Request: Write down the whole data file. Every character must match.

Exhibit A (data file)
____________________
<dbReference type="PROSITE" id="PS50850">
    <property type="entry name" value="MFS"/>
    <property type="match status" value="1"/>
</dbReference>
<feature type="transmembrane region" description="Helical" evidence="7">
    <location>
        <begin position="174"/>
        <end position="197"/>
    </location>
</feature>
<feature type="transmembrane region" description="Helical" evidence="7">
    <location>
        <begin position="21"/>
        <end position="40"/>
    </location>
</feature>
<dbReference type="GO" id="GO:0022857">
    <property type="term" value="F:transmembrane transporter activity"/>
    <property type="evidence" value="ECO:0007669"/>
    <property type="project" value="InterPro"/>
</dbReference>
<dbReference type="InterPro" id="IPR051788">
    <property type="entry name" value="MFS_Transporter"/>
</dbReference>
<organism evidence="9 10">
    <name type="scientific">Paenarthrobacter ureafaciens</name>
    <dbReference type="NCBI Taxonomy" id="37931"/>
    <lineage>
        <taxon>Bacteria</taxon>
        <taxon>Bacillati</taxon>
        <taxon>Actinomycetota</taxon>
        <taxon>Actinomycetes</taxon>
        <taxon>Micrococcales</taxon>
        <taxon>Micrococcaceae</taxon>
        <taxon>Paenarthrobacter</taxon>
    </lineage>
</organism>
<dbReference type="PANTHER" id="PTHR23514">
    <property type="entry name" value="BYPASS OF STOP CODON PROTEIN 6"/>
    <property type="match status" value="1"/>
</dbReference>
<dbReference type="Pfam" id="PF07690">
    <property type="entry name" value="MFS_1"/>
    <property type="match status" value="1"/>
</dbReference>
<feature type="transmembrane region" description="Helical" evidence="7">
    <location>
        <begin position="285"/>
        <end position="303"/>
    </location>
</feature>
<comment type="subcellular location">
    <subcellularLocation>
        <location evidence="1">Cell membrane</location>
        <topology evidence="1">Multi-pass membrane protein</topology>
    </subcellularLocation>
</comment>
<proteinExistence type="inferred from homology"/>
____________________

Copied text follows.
<dbReference type="PROSITE" id="PS50850">
    <property type="entry name" value="MFS"/>
    <property type="match status" value="1"/>
</dbReference>
<feature type="transmembrane region" description="Helical" evidence="7">
    <location>
        <begin position="174"/>
        <end position="197"/>
    </location>
</feature>
<feature type="transmembrane region" description="Helical" evidence="7">
    <location>
        <begin position="21"/>
        <end position="40"/>
    </location>
</feature>
<dbReference type="GO" id="GO:0022857">
    <property type="term" value="F:transmembrane transporter activity"/>
    <property type="evidence" value="ECO:0007669"/>
    <property type="project" value="InterPro"/>
</dbReference>
<dbReference type="InterPro" id="IPR051788">
    <property type="entry name" value="MFS_Transporter"/>
</dbReference>
<organism evidence="9 10">
    <name type="scientific">Paenarthrobacter ureafaciens</name>
    <dbReference type="NCBI Taxonomy" id="37931"/>
    <lineage>
        <taxon>Bacteria</taxon>
        <taxon>Bacillati</taxon>
        <taxon>Actinomycetota</taxon>
        <taxon>Actinomycetes</taxon>
        <taxon>Micrococcales</taxon>
        <taxon>Micrococcaceae</taxon>
        <taxon>Paenarthrobacter</taxon>
    </lineage>
</organism>
<dbReference type="PANTHER" id="PTHR23514">
    <property type="entry name" value="BYPASS OF STOP CODON PROTEIN 6"/>
    <property type="match status" value="1"/>
</dbReference>
<dbReference type="Pfam" id="PF07690">
    <property type="entry name" value="MFS_1"/>
    <property type="match status" value="1"/>
</dbReference>
<feature type="transmembrane region" description="Helical" evidence="7">
    <location>
        <begin position="285"/>
        <end position="303"/>
    </location>
</feature>
<comment type="subcellular location">
    <subcellularLocation>
        <location evidence="1">Cell membrane</location>
        <topology evidence="1">Multi-pass membrane protein</topology>
    </subcellularLocation>
</comment>
<proteinExistence type="inferred from homology"/>